When Tafadzwa “T” Nemuseso, a traveling nurse from Zimbabwe and Florida, received his first assignment in December 2021 at the Boulder Intensive Behavioral Center, his search for affordable housing led him to a small residence in an unlikely location. .
During Nemuseso’s first week of mission, he lived in an apartment in Helena. After searching on AirBnb, however, he found a solution in a small community in downtown Basin.
As migration and inflation continue to drive up the cost of housing in Jefferson County – the average home listing price in Jefferson County is currently $597,000, according to real estate agent.com — local authorities are looking for affordable housing alternatives with increasing urgency. Basin’s unintended tiny house experiment might provide an answer.
The tiny village came into being when Cecilia McNeal, a former entrepreneur who now works as a philanthropist, bought the unfinished three-lot property on Boulder Road without seeing it to provide housing for her close friend “Elkhorn John” Bonan.
“He was getting old, he wasn’t doing very well and… I knew he couldn’t make it through another winter. [in Elkhorn]McNeal said. After coming across the property listing one day, McNeal came up with a plan to complete a small house Bonan could live in during the winter.
“I probably never would have bought them if I had seen them,” McNeal said, noting that the photos did not reflect the actual condition of the properties. Inhabitant of the basin Burton Whittaker had started the project of building small houses about 10 years ago, hoping to attract summer travelers, but the four houses were never completed.
After McNeal completed two of the structures and beautified the exterior of the property, Bonan died on June 21, 2022. Without Bonan to build a house, she said, McNeal lost motivation to complete the other two houses. , saying that “reason is gone.”
Although his heart is no longer in the project, McNeal furnished the two finished spaces — a one-bedroom house and a studio, both with a small kitchen and bathroom space — and listed them on AirBnB for travelers passing through the region. She plans to slowly complete the other two areas.
Although the space is actually tiny — just 384 square feet — Nemuseso said the home had everything he needed and the community was much quieter than Helena. “It’s quiet, it’s really quiet,” he said. “It’s really cool. The people here are nice.”
Although the small community of McNeal was born more or less by accident, several municipalities have used compact housing as a strategic solution to address the lack of affordable housing and homelessness. According to Forbes Advisor, a tiny home can cost between $6,000 and $100,000, with the national average costing around $45,000.
In Montana, Housing First Village, a village of tiny homes, opened last November in the north end of Bozeman. Built by a partnership between the Human Resource Development Council, a community action agency that strives to meet the needs of southwest Montanan, and the MSU School of Architecture, the village is a 6-acre lot. .5 acres that can accommodate 19 small houses ranging from 100 to 350 square meters. feet. The spaces provide residents with a safe and warm space until they can transition to more permanent housing and community living, according to the HRDC website. The total project cost was $3.8 million.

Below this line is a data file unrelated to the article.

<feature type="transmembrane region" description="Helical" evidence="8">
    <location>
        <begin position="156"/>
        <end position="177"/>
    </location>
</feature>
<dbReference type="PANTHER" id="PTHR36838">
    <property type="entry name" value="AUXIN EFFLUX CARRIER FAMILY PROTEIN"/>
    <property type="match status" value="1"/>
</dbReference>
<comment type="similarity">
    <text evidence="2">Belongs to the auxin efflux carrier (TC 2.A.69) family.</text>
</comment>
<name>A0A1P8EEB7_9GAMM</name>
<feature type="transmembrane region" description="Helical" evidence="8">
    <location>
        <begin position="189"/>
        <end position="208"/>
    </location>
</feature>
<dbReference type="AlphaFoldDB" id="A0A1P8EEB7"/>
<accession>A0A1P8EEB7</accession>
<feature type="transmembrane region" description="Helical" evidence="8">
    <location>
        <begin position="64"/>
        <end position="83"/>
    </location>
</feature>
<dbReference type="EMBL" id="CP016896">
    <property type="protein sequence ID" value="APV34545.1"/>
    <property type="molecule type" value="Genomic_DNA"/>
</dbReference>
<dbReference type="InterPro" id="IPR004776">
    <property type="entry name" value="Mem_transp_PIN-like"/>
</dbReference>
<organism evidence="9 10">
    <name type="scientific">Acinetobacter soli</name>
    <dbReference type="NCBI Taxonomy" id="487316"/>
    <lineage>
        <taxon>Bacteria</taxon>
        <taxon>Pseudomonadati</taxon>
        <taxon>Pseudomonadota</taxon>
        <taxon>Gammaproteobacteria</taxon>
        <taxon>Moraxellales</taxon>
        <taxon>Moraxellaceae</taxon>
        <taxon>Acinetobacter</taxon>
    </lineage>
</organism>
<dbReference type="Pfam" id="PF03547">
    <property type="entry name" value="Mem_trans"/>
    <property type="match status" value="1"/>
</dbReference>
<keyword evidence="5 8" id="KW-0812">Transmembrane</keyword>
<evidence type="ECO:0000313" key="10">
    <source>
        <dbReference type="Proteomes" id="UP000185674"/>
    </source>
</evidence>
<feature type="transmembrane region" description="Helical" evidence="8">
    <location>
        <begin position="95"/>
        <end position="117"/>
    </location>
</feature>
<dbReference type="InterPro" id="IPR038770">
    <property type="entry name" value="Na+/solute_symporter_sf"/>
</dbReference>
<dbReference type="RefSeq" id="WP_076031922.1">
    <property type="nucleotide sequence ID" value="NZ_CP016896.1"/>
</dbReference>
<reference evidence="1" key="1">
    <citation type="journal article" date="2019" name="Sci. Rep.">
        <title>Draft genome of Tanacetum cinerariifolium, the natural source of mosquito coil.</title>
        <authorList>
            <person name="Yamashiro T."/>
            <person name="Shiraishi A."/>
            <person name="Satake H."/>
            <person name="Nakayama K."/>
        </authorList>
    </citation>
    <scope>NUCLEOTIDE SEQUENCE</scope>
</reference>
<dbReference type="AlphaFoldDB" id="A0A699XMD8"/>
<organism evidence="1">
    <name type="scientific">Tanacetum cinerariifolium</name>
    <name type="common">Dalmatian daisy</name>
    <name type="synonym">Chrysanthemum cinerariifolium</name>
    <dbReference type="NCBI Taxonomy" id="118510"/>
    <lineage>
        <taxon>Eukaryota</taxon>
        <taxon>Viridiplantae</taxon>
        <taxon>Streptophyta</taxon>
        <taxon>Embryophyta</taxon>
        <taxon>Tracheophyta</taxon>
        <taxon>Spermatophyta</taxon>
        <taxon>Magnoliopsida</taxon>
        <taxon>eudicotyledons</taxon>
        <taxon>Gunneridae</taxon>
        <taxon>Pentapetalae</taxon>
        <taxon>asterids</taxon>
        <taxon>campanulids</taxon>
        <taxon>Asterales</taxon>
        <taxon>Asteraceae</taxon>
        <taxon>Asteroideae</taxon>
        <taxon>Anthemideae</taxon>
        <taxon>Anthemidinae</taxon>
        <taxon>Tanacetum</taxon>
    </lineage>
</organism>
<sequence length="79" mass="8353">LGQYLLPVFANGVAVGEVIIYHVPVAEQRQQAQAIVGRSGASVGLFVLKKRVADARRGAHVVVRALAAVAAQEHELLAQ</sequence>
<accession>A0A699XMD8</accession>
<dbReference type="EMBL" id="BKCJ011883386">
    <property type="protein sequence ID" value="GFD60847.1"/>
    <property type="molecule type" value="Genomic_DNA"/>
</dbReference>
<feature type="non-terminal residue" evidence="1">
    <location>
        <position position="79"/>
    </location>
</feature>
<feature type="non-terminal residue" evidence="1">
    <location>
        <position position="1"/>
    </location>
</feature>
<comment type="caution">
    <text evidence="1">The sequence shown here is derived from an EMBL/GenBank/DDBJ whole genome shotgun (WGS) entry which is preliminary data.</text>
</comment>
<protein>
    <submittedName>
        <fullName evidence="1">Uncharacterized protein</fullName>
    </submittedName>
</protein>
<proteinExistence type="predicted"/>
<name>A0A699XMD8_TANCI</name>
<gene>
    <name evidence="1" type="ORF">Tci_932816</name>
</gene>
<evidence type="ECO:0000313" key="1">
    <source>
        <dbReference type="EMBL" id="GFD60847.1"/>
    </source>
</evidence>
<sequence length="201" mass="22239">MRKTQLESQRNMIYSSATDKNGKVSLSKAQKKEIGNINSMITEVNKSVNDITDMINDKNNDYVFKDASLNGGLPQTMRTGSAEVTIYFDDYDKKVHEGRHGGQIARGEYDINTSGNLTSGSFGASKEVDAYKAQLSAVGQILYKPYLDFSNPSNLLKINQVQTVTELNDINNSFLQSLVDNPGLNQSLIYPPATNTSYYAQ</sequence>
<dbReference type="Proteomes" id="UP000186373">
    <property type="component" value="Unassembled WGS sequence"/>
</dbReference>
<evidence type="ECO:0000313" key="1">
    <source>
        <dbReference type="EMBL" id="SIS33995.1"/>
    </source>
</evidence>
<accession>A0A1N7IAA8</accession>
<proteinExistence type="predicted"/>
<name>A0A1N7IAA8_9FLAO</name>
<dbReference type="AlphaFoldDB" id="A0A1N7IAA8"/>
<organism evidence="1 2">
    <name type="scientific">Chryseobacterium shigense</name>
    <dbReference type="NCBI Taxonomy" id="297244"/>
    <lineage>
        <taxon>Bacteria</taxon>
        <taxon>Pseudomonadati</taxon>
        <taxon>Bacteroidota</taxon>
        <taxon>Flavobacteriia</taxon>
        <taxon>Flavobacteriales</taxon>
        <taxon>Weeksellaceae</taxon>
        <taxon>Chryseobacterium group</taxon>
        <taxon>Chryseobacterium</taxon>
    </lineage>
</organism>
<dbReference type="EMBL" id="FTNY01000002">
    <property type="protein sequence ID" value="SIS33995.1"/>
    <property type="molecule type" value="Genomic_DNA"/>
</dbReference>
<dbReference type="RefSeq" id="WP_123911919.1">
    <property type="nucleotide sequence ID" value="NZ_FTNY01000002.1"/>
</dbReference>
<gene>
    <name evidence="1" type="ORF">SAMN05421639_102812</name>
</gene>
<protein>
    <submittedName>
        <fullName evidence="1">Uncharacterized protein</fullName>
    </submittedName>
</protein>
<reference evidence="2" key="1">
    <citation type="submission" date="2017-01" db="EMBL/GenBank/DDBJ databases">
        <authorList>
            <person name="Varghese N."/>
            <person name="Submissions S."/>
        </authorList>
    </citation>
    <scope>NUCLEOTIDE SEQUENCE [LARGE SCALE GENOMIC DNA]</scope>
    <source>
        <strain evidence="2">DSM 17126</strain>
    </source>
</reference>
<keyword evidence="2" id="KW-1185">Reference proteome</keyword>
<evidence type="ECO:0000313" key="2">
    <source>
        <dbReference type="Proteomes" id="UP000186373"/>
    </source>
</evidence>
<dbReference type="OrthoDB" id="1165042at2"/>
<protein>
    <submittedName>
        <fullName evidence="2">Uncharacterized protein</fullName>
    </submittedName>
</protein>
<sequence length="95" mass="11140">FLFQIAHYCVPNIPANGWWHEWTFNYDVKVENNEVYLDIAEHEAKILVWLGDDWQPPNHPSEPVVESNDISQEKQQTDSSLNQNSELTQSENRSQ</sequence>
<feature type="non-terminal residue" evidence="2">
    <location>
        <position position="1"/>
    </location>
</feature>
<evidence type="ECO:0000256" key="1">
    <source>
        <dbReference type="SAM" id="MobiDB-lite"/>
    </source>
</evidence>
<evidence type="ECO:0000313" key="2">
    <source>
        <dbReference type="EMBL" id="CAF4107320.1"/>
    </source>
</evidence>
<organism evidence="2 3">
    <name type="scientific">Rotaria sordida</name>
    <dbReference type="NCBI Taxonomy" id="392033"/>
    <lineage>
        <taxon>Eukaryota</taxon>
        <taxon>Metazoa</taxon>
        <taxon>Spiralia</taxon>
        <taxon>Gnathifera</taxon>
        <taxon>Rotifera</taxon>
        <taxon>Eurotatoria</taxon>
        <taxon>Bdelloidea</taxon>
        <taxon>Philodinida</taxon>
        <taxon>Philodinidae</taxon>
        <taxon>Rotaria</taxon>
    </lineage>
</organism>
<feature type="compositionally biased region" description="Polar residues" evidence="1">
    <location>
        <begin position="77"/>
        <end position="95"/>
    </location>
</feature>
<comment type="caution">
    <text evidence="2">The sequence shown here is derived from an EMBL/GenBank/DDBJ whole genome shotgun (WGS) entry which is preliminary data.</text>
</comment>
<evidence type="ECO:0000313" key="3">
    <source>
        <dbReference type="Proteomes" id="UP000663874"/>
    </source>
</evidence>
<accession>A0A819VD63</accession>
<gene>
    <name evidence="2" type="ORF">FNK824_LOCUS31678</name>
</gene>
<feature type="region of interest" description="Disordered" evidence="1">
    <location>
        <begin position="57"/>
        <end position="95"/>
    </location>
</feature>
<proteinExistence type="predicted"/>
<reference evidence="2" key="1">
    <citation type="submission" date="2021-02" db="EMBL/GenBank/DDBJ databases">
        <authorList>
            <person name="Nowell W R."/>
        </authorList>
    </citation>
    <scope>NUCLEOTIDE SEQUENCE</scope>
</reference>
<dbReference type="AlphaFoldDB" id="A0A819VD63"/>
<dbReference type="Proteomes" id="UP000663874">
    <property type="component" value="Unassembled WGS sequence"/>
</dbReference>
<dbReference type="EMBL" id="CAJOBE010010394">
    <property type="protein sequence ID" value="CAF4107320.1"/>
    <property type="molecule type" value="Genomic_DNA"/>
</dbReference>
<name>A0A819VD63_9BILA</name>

“As in many parts of the country, affordable housing is scarce in Bozeman,” reads the website of Fannie Mae, a company that awarded HRDC $500,000 to complete the housing development. “During the pandemic, the population grew as affluent, out-of-state residents now able to work anywhere flocked to the mountain town. The influx of new residents has disrupted the housing market, driving house prices up 29% in 12 months and creating cascading effects for local workers who have been deprived of rental housing prices.
Residents of the small town pay 30% of their income in exchange for housing and access to services such as financial support, healthcare coordination and mental health counselling. HRDC estimates that this Housing First solution will save the city $16,000 per capita annually.
In Basin, McNeal’s Tiny Homes offer a few moderately priced options for renters that might be overpriced elsewhere. They also house an important part of the city’s history.
When the miners first settled in Basin, three small cabins were built where the small houses now stand, according to McNeal. The land then fell into the hands of the Whittakers and the process of building the small houses began.
“The story of this is the story of the city,” McNeal said. Although tiny houses have replaced the miners’ huts, the property still contains an important piece of the basin’s history: the town rock.
As the city prospered, surveyors based all their plans and maps on a singular rock, carving an “X” into it to mark its importance. “All the soundings come from this rock,” McNeal said. “When I called the guy to have my land surveyed, he was like, ‘Well, that’s really easy.’ He says, ‘You have the rock!’ “
The small community of McNeal isn’t the only moderately priced housing for sale in Basin. In February, a four-unit home on Quartz Ave in Basin sold, after listing twice for $350,000.
Nemuseso’s assignment in Boulder will end in October, after which he will return to Florida. He says he hopes to return to the basin area and his little house.